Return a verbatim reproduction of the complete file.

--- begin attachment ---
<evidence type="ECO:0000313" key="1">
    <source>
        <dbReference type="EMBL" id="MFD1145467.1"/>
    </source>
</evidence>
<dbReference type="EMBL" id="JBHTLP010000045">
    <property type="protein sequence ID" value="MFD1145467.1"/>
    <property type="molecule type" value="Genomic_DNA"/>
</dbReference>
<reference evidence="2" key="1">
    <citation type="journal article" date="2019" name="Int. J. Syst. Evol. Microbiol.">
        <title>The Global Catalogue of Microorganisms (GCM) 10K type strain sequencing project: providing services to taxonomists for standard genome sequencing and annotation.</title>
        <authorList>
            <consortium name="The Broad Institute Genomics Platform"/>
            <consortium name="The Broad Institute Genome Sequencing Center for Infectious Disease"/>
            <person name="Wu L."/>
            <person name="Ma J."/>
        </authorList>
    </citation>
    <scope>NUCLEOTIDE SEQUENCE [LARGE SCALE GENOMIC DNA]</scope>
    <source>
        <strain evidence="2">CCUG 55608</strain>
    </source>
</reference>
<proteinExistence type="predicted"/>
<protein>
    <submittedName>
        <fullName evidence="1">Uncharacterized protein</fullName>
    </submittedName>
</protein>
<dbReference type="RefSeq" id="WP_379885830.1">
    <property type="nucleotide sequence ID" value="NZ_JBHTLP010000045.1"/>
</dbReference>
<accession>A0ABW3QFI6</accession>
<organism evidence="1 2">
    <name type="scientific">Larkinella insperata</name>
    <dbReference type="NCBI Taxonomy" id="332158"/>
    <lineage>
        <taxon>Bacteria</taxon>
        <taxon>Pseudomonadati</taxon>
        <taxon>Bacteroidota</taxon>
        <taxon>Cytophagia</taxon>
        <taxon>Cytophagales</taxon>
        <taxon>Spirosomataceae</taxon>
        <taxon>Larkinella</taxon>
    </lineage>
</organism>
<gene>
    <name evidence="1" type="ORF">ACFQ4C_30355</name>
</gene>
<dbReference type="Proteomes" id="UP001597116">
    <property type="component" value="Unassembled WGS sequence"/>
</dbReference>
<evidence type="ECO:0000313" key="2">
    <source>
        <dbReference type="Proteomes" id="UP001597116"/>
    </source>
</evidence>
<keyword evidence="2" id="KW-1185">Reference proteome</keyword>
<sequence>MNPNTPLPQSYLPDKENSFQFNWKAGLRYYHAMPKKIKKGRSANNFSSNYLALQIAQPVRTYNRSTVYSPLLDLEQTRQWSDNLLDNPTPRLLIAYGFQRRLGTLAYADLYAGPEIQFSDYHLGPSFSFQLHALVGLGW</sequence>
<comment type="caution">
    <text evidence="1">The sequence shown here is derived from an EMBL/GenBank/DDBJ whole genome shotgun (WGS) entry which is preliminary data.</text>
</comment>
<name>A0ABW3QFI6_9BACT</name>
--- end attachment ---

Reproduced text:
<evidence type="ECO:0000313" key="1">
    <source>
        <dbReference type="EMBL" id="MFD1145467.1"/>
    </source>
</evidence>
<dbReference type="EMBL" id="JBHTLP010000045">
    <property type="protein sequence ID" value="MFD1145467.1"/>
    <property type="molecule type" value="Genomic_DNA"/>
</dbReference>
<reference evidence="2" key="1">
    <citation type="journal article" date="2019" name="Int. J. Syst. Evol. Microbiol.">
        <title>The Global Catalogue of Microorganisms (GCM) 10K type strain sequencing project: providing services to taxonomists for standard genome sequencing and annotation.</title>
        <authorList>
            <consortium name="The Broad Institute Genomics Platform"/>
            <consortium name="The Broad Institute Genome Sequencing Center for Infectious Disease"/>
            <person name="Wu L."/>
            <person name="Ma J."/>
        </authorList>
    </citation>
    <scope>NUCLEOTIDE SEQUENCE [LARGE SCALE GENOMIC DNA]</scope>
    <source>
        <strain evidence="2">CCUG 55608</strain>
    </source>
</reference>
<proteinExistence type="predicted"/>
<protein>
    <submittedName>
        <fullName evidence="1">Uncharacterized protein</fullName>
    </submittedName>
</protein>
<dbReference type="RefSeq" id="WP_379885830.1">
    <property type="nucleotide sequence ID" value="NZ_JBHTLP010000045.1"/>
</dbReference>
<accession>A0ABW3QFI6</accession>
<organism evidence="1 2">
    <name type="scientific">Larkinella insperata</name>
    <dbReference type="NCBI Taxonomy" id="332158"/>
    <lineage>
        <taxon>Bacteria</taxon>
        <taxon>Pseudomonadati</taxon>
        <taxon>Bacteroidota</taxon>
        <taxon>Cytophagia</taxon>
        <taxon>Cytophagales</taxon>
        <taxon>Spirosomataceae</taxon>
        <taxon>Larkinella</taxon>
    </lineage>
</organism>
<gene>
    <name evidence="1" type="ORF">ACFQ4C_30355</name>
</gene>
<dbReference type="Proteomes" id="UP001597116">
    <property type="component" value="Unassembled WGS sequence"/>
</dbReference>
<evidence type="ECO:0000313" key="2">
    <source>
        <dbReference type="Proteomes" id="UP001597116"/>
    </source>
</evidence>
<keyword evidence="2" id="KW-1185">Reference proteome</keyword>
<sequence>MNPNTPLPQSYLPDKENSFQFNWKAGLRYYHAMPKKIKKGRSANNFSSNYLALQIAQPVRTYNRSTVYSPLLDLEQTRQWSDNLLDNPTPRLLIAYGFQRRLGTLAYADLYAGPEIQFSDYHLGPSFSFQLHALVGLGW</sequence>
<comment type="caution">
    <text evidence="1">The sequence shown here is derived from an EMBL/GenBank/DDBJ whole genome shotgun (WGS) entry which is preliminary data.</text>
</comment>
<name>A0ABW3QFI6_9BACT</name>